Author: E tū

E tū reaches settlement with Maori TV

JOINT STATEMENT

Māori Television and E tū have reached a settlement that reflects the expectations of both parties.

Māori Television looks forward to working alongside the E tū union in responding to future challenges and opportunities.

ENDS

For more info and comment:

E tū, Joe Gallagher (027) 5910015

Māori Television, Rick Osborne (021) 889 054

Statement on detention of TVNZ’s Barbara Dreaver

E tū stands alongside TVNZ Pacific correspondent Barbara Dreaver who was detained by police in Nauru earlier this week.

Barbara also had her credentials to cover the Pacific Islands Forum revoked. She was released after a few hours and then had her credentials restored.

Her crime? Doing her job as a journalist. Barbara, a longstanding member of our union, has also long been a committed and dedicated journalist bringing the stories of the Pacific to TVNZ’s audiences. She has reported on the region without fear or favour and brought her expertise, understanding and perspective to her reportage.

She was doing the same in Nauru when she was picked up by police for speaking to a refugee held in Australia’s offshore detention centre.

This is a story of huge public interest to audiences across the world and Barbara did not shy away from tackling it even though it has always been clear authorities in both Nauru and Australia are not keen on a light being shone on the issue.

While Barbara was detained by Nauru police, Australia too must take some responsibility for this attack on press freedom.

Barbara’s mistreatment is a timely reminder that within our close neighbourhood press freedoms we might take for granted in New Zealand are not so easily upheld elsewhere.

We stand in solidarity with journalists throughout the region who struggle to report the stories of the Pacific without the fear of facing authoritarian responses to their reportage.

We also welcome comments from New Zealand’s Foreign Minister Winston Peters and National’s foreign affairs spokesman Todd McClay denouncing Nauru’s action and expressing how important freedom of the press is to democracy.

New apprenticeships programme an “excellent initiative”

E tū, the largest private sector union in New Zealand, is celebrating the Government’s focus on apprenticeships in the ‘Mana in Mahi’ programme announced today.

The new policy will help get young Kiwis into apprenticeships by subsidising wages paid to 18-24 year olds who have been on a benefit for six months or more.

E tū Construction Industry Coordinator Ron Angel says that it’s great that construction work is targeted in this programme.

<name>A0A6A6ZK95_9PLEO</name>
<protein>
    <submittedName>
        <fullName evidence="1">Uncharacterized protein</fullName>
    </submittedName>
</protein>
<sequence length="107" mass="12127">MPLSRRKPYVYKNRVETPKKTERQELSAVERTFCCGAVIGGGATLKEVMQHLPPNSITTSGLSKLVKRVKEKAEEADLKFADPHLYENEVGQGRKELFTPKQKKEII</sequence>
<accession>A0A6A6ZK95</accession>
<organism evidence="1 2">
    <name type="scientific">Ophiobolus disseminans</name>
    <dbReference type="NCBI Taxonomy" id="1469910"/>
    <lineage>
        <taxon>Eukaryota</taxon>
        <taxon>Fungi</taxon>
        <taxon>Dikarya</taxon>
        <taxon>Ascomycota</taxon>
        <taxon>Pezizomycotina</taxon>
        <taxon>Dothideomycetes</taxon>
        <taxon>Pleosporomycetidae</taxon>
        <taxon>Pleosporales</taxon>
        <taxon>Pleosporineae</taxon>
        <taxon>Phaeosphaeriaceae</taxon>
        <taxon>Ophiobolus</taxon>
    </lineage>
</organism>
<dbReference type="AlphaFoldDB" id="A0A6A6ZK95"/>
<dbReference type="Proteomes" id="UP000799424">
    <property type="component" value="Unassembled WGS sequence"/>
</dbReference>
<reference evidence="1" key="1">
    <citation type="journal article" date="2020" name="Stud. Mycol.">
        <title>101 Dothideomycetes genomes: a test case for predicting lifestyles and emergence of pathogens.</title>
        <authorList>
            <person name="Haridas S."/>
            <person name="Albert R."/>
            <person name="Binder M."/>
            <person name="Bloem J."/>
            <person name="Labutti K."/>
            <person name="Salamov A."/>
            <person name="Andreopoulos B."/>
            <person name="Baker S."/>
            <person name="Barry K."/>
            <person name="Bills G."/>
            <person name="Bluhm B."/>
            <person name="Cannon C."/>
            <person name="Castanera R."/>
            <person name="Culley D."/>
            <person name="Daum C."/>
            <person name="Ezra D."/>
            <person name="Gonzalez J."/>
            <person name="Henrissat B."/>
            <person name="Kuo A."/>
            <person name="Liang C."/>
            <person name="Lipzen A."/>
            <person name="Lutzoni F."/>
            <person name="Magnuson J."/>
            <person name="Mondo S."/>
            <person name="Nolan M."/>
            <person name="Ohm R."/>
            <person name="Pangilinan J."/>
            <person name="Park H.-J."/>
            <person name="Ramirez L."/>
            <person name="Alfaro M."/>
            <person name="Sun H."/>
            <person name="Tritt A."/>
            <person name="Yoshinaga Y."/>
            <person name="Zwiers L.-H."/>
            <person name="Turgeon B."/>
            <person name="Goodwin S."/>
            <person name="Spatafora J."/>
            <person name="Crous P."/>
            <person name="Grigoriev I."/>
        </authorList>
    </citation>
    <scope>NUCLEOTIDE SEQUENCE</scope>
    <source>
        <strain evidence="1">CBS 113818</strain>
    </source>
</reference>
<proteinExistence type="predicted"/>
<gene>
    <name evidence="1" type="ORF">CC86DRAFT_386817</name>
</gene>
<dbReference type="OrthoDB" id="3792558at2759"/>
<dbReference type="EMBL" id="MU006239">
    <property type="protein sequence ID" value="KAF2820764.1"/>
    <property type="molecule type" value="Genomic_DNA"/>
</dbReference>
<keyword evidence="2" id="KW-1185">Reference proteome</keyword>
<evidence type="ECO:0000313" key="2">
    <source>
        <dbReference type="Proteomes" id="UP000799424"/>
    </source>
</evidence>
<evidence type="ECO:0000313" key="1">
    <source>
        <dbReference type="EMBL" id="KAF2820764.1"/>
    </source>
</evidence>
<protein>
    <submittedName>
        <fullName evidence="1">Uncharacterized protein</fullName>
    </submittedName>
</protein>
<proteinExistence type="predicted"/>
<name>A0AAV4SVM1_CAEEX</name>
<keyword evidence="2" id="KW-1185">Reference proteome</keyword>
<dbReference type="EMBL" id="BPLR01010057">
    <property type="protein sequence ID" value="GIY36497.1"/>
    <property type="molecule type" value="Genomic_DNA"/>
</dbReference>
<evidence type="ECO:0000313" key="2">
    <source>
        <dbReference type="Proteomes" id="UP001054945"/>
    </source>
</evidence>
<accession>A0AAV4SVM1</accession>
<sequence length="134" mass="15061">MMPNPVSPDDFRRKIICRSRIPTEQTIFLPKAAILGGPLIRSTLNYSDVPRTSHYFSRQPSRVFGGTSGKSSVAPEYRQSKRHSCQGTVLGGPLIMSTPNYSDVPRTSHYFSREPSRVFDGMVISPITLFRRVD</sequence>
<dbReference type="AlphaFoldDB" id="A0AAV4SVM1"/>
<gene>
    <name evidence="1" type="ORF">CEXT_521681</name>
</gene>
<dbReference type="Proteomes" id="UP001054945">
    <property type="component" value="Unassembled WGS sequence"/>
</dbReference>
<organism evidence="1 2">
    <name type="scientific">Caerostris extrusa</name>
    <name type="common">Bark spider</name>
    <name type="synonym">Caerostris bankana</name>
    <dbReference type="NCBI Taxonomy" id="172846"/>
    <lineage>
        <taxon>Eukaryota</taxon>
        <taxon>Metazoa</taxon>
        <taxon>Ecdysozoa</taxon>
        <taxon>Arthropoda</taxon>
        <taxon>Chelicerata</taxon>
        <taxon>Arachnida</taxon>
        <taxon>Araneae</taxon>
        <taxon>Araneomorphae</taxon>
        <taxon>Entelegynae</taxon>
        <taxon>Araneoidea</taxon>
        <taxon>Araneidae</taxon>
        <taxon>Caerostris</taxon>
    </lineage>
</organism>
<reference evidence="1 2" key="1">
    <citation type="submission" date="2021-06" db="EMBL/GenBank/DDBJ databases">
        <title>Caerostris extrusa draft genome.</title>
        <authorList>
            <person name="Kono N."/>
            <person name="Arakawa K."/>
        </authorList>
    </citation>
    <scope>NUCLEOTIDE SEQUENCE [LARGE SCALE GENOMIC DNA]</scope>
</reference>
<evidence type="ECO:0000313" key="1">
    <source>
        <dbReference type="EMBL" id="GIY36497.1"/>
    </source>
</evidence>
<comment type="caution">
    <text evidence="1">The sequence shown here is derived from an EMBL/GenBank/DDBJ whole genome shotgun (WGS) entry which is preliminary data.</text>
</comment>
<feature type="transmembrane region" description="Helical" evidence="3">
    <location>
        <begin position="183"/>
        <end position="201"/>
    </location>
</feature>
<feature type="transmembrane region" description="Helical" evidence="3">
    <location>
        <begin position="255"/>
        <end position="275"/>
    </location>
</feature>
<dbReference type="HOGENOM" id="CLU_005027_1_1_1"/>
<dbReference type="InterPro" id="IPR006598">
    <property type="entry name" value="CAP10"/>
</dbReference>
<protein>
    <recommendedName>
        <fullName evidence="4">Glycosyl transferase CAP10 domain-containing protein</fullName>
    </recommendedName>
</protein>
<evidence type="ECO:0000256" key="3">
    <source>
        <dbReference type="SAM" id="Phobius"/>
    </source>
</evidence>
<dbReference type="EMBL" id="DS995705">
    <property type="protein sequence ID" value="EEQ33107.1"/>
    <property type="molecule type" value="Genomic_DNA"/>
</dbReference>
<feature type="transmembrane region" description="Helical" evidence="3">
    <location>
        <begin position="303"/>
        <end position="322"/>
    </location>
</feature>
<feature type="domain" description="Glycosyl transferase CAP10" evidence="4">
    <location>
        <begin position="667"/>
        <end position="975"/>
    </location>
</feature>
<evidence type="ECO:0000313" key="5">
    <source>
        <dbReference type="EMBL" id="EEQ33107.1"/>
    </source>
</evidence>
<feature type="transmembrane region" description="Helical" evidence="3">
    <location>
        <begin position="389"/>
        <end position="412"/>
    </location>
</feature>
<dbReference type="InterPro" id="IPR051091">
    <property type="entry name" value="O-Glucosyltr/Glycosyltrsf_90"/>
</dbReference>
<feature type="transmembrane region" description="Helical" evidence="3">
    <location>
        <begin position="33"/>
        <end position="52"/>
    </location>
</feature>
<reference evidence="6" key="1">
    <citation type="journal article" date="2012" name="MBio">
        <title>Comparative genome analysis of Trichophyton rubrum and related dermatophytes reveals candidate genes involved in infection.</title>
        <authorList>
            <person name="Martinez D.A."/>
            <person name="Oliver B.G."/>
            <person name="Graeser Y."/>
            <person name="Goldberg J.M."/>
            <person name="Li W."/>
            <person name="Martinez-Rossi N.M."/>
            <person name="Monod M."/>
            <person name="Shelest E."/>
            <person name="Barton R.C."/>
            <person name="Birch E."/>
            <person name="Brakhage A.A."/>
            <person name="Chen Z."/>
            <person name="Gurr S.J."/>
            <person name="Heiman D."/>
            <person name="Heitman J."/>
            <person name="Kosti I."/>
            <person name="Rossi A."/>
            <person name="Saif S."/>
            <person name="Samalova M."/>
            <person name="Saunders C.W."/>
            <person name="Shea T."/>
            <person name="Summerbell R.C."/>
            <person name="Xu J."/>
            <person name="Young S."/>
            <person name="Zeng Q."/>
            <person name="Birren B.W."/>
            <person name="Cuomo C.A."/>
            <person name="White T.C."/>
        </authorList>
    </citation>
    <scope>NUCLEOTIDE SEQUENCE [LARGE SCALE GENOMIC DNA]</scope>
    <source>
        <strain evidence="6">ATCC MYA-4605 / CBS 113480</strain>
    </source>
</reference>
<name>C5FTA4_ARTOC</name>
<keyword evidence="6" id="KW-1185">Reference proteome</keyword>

“It’s an excellent initiative. There is plenty of construction work to do, and with so many of our country’s young people not in education or employment it makes a lot of sense to help them into the industry,” Ron says.

“While construction apprentices generally get paid around the minimum wage to begin with, there are opportunities to move up the pay scale relatively quickly.

“This policy should give young people a great opportunity to develop skills for well-paid, meaningful work in the construction industry.”

Ron says that government programmes will be an essential part of preparing New Zealand for the changing world of work.

“The world of work is changing rapidly, and as a nation we need to be preparing young people by giving them the experience and skills needed to handle that. E tū is relieved to have a Government that’s looking towards the future.”

ENDS

For more information or comment:
Ron Angel, 027 591 0055
If Ron cannot answer straight away, please leave a message and he will return your call.

LSG SkyChefs decision “important legal victory”

E tū is welcoming the decision of the Court of Appeal to turn down an appeal application from global airline catering company LSG SkyChefs, cementing an important legal victory for New Zealand workers.

Last year, the Employment Court ruled that hundreds of labour hire workers working in LSG SkyChef’s catering operation were in fact employees of the company, and if they were union members then they were entitled to the employment conditions set out in the union collective agreement.

E tū Assistant National Secretary John Ryall said that the Court of Appeal decision meant that the litigation was at an end, and LSG SkyChefs would need to pay the labour hire workers their proper entitlements.

“This decision cements our very important legal victory for the New Zealand workforce,” says John.

“Labour hire is being regularly used by many New Zealand companies to move the risk of employment on to a group of very vulnerable workers. It is time that the companies using labour hire in this way changed their business model.

“Our union will be knocking on the door of other companies who were also exploiting the mostly migrant labour hire workforce.”

ENDS

For more information or comment:
John Ryall, 027 520 1380

E tū “deeply relieved” after flight NZ5018 lands safely

A rare and frightening aviation emergency has ended with crew and passengers safe, after Air New Zealand flight NZ5018’s engine malfunctioned mid-flight.

The engine failure happened shortly after the Napier-Auckland flight took off this afternoon. It touched down safely shortly after.

E tū Head of Aviation Anita Rosentreter has been monitoring the situation and says that the most important thing is that the passengers and crew are safe.

“We are deeply relieved that this incident has ended with a safe landing,” Anita says.

“This will have been a scary experience for the crew and passengers on board. Although this incident will be the subject of a rigorous process to find out exactly what happened, the most important thing for now is that the plane is safely on the tarmac.

“We will be ensuring that our members affected by this emergency have all the support needed to deal with the aftermath.”

Anita says there will be many questions about how this incident occurred and that the union will be closely involved in the process from here.

“We don’t have any further details at this early stage, but we will be representing our members every step of the way.

“Union participation is a vital part of getting health and safety right in any workplace. We are pleased that our relationship with the company means we can work constructively together to minimise risks and respond appropriately when things go wrong.

“This emergency has not become an aviation disaster. I think that’s a huge testament to the crew onboard. One passenger has already been reported in the media saying the flight attendants were ‘brilliant, calm, and reassuring.’ I think that’s the mark of an excellent workforce.”

ENDS

For more information or comment:

Anita Rosentreter 022 240 9638

E tū awaits Living Wage for Govt contract workers